Dr. Paul Indman: "And that's an advantage and a disadvantage. I have some real concerns because the technique is so simple to do that anyone can do it. It's essential to be sure that any woman considering it is an appropriate candidate, if there's anything precancerous, it absolutely should not be done. So you need a physician who is comfortable in ruling out anything precancerous. One of the greatest predictors of failure of an endometrial ablation is something called "adenomyosis." Adeno means glands, when the glands of the lining of the uterus invade the muscles it's called "adenomyosis." So you have trapped glands in the muscle, they make blood, that blood is trapped. That causes extreme pain, and when endometrial ablations fail that's generally why. So it's very important to be as sure as you can that there's not a lot of adenomyosis before doing an ablation because it simply isn't going to work. A woman's going to wind up with a hysterectomy very shortly thereafter so although technically these balloon procedures are simple to do, the evaluation requires great skill, and it should be done before a woman considers any treatment for abnormal bleeding."

Dr. Andrew Brill: "I would reiterate that someone who is skilled in the routine gynecologic care of women is comfortable with surgical techniques should be the one who performs endometrial ablations regardless of what kind of technology is used."

Roberta Speyer: "I'm going down to my doctor in Austin, Texas - we'll use this as an example - and I'll be having this problem. What should I expect - does anyone want to address this? Since we're trying to help women evaluate this technology, what should she expect to happen that will tell her things are going well, and what should be the indications that things aren't going well, as far as if someone that isn't qualified or some of the things you've said? How do I transfer that as a woman, to my own care?"

Dr. Paul Indman: "It's very difficult for a patient to evaluate a physician, I think there's certain minimums. I think an evaluation of abnormal bleeding is the first step that I use is - which is a vaginal ultrasound. I feel strongly that the physician doing the initial evaluation should be doing the scan, if not - I would wonder why. I think you want to make sure your physician is very familiar with hysteroscopy. Until very recently, I would say that hysteroscopy should be done in an office setting always because it's very simple to do and inexpensive - it should not be uncomfortable. Very recently some insurance companies have not been reimbursing physicians for their supplies, saying, "Doc, you pay for all your supplies or not." As a result, we may have to bring simple office procedures into the hospital setting even though it will cost them thousands of dollars more, that's their choice. At any rate, I think you want a physician who's familiar in hysteroscopy and has done a lot of it. I think your physician should be able to discuss the advantages and disadvantages of all of the methods of treatment available. Hopefully, your physician has had some experience with them, even though the balloon is new enough to where it is unlikely anyone will have had much experience, and that they're familiar with other techniques of evaluating bleeding like hysteroscopy. The balloon is the simple method but there should also be other methods available in case that's not appropriate."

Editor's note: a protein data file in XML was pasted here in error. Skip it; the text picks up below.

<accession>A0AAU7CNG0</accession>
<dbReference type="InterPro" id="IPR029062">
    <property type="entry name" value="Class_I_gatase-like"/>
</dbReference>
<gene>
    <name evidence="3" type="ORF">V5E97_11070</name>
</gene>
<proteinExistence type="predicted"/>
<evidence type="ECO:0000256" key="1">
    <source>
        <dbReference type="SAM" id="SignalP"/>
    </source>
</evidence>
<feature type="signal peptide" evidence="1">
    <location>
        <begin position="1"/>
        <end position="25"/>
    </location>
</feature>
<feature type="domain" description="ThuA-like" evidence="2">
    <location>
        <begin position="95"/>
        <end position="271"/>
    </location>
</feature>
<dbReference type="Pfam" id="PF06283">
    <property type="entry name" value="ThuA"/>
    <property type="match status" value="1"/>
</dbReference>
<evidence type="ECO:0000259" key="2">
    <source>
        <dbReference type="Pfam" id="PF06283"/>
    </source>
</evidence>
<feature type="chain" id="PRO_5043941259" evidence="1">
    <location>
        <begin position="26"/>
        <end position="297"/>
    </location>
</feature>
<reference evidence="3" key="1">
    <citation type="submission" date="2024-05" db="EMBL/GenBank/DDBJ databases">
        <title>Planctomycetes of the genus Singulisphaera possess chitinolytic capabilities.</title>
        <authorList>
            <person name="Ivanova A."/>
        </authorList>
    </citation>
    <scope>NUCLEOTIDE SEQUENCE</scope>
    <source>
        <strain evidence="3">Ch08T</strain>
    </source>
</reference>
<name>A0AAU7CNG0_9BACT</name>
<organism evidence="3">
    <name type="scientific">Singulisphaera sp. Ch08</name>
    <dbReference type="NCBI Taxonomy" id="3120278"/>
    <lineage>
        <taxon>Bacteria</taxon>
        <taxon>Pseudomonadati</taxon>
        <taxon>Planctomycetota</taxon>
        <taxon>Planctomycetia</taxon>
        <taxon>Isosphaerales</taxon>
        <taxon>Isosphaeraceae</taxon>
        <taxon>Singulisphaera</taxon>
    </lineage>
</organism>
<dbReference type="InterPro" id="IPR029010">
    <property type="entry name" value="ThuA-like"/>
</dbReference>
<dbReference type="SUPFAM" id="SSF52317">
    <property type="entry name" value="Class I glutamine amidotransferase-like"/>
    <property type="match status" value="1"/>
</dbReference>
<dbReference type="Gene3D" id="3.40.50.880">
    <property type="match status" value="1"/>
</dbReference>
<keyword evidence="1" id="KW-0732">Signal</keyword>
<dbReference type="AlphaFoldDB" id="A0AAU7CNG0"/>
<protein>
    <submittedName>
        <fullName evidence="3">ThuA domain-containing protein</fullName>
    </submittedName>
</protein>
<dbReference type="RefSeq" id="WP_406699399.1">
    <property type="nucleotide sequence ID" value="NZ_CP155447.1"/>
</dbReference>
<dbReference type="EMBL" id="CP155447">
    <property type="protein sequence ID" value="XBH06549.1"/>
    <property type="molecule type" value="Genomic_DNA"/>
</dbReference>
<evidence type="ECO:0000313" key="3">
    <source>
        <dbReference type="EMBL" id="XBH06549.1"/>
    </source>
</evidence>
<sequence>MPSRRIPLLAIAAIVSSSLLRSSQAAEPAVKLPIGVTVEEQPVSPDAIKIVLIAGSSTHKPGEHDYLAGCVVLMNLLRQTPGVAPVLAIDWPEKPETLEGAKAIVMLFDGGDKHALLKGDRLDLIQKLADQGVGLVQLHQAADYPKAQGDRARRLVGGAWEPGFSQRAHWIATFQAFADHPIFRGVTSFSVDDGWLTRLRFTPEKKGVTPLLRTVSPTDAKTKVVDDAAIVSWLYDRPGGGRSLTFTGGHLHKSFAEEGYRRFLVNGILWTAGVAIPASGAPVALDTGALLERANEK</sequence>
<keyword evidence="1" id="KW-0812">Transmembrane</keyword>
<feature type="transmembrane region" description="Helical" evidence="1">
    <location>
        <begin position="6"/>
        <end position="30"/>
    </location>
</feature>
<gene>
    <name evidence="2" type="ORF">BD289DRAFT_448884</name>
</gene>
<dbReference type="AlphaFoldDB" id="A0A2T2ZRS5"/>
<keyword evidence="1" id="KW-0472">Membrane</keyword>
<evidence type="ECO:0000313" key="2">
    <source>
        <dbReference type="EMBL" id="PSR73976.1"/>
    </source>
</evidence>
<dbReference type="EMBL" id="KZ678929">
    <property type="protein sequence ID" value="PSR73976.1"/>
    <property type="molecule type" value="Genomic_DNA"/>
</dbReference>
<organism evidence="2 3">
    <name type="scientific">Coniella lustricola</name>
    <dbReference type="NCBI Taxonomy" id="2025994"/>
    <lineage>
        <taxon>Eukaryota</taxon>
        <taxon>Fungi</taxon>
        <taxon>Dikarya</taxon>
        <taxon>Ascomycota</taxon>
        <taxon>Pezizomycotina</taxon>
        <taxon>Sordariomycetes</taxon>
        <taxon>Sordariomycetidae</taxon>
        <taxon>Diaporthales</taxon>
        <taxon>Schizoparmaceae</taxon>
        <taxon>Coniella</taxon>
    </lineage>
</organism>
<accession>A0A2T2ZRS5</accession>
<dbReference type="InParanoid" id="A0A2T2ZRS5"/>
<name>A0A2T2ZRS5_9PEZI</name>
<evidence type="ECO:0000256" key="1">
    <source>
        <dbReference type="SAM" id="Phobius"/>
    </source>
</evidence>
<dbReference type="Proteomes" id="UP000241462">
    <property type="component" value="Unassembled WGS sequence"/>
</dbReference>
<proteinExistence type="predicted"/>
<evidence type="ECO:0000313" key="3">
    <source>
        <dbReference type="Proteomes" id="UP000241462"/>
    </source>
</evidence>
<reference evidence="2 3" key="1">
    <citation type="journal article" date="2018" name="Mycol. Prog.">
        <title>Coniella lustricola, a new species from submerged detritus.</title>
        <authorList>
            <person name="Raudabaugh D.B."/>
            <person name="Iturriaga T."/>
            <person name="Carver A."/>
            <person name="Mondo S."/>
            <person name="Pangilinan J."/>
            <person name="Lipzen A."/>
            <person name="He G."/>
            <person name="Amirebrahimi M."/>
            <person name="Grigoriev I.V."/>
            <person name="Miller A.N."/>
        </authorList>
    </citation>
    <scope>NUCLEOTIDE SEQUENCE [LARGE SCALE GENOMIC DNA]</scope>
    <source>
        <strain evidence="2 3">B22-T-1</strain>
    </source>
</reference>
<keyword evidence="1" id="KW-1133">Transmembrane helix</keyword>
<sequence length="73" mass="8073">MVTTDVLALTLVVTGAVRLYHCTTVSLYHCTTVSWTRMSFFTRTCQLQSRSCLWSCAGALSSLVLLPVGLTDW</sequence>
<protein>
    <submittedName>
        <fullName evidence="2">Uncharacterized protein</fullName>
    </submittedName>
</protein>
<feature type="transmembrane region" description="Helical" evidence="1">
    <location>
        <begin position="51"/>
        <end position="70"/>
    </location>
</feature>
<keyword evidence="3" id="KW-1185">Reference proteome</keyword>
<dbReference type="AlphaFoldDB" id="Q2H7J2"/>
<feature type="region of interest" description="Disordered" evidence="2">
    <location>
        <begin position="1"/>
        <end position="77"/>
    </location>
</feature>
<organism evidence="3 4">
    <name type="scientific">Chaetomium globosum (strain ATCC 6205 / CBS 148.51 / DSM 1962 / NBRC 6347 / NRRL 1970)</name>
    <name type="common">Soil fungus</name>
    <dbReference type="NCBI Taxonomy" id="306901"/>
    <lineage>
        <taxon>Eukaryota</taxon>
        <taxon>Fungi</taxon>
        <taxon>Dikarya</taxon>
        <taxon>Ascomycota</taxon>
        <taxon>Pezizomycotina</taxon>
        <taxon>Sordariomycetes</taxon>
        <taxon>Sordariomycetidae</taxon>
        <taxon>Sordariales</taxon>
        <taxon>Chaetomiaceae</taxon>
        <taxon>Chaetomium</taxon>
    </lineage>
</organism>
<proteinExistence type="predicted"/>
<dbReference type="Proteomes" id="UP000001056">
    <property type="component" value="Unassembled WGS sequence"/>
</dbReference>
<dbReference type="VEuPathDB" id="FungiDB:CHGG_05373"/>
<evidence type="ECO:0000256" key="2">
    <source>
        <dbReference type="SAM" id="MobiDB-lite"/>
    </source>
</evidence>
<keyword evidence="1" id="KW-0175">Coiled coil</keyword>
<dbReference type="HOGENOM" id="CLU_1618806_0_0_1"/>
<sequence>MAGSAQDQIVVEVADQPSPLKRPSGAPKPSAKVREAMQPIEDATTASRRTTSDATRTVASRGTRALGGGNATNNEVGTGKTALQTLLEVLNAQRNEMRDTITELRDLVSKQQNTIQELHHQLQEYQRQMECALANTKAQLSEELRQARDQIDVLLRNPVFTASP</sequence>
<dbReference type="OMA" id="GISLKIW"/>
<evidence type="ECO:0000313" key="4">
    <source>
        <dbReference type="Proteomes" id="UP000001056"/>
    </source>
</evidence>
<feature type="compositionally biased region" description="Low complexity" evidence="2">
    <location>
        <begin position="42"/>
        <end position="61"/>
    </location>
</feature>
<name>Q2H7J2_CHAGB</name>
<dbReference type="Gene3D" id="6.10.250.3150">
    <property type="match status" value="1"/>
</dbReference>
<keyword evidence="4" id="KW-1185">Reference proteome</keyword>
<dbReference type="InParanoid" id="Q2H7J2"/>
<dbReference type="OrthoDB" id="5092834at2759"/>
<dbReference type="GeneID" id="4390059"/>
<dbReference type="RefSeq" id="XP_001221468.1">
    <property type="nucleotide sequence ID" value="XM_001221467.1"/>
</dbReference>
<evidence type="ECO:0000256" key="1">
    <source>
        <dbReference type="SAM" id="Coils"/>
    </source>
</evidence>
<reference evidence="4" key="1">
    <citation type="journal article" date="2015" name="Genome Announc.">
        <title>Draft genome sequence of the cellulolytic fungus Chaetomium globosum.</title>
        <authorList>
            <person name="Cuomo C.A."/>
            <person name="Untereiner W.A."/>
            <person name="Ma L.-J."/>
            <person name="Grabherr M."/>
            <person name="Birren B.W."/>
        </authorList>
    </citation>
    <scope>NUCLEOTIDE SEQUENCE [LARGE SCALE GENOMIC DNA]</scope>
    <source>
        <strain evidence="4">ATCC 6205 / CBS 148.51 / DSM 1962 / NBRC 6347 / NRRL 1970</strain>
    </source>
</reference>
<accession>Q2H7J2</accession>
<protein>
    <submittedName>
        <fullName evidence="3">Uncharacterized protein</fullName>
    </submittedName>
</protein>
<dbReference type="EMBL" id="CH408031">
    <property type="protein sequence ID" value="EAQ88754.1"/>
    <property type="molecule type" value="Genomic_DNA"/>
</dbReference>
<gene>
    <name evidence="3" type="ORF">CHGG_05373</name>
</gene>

Roberta Speyer: "Do you agree with this, Dr. Brill?"

Dr. Andrew Brill: "I do, and I think it's possible through local inquiry and contacting women's groups in empowering ones self with the media and the web to find out locally what persons have experience treating patients with alternative therapies for abnormal uterine bleeding."

Roberta Speyer: "Also, I imagine that a woman should be aware if she's being told as you said, earlier in the interview - one choice, right up front, very early without any of these diagnostic tools - that's the number one reason you should then get a second opinion, is it?"

Dr. Andrew Brill: "I would rather put it this way, I think every woman should seek a physician who is going to include them in the process of decision. In order to be included in the process of decision one has to be presented with the options, the benefits, and the risks of each option. That person should be allowed to consider these in the context of their own life and their own desires, and come to her own decision as to what she wishes. This is the kind of process I think a patient should pursue in a physician's office."

Roberta Speyer: "That's very good information. I think with the empowerment of that information a woman could go in, evaluate the situation, evaluate her relationship with the physician, and decide if she's moving in the right direction. I really appreciate you both taking the time to share that with the women on OBGYN.net."

Dr. Andrew Brill: "Thank you."

Dr. Paul Indman: "Thank you."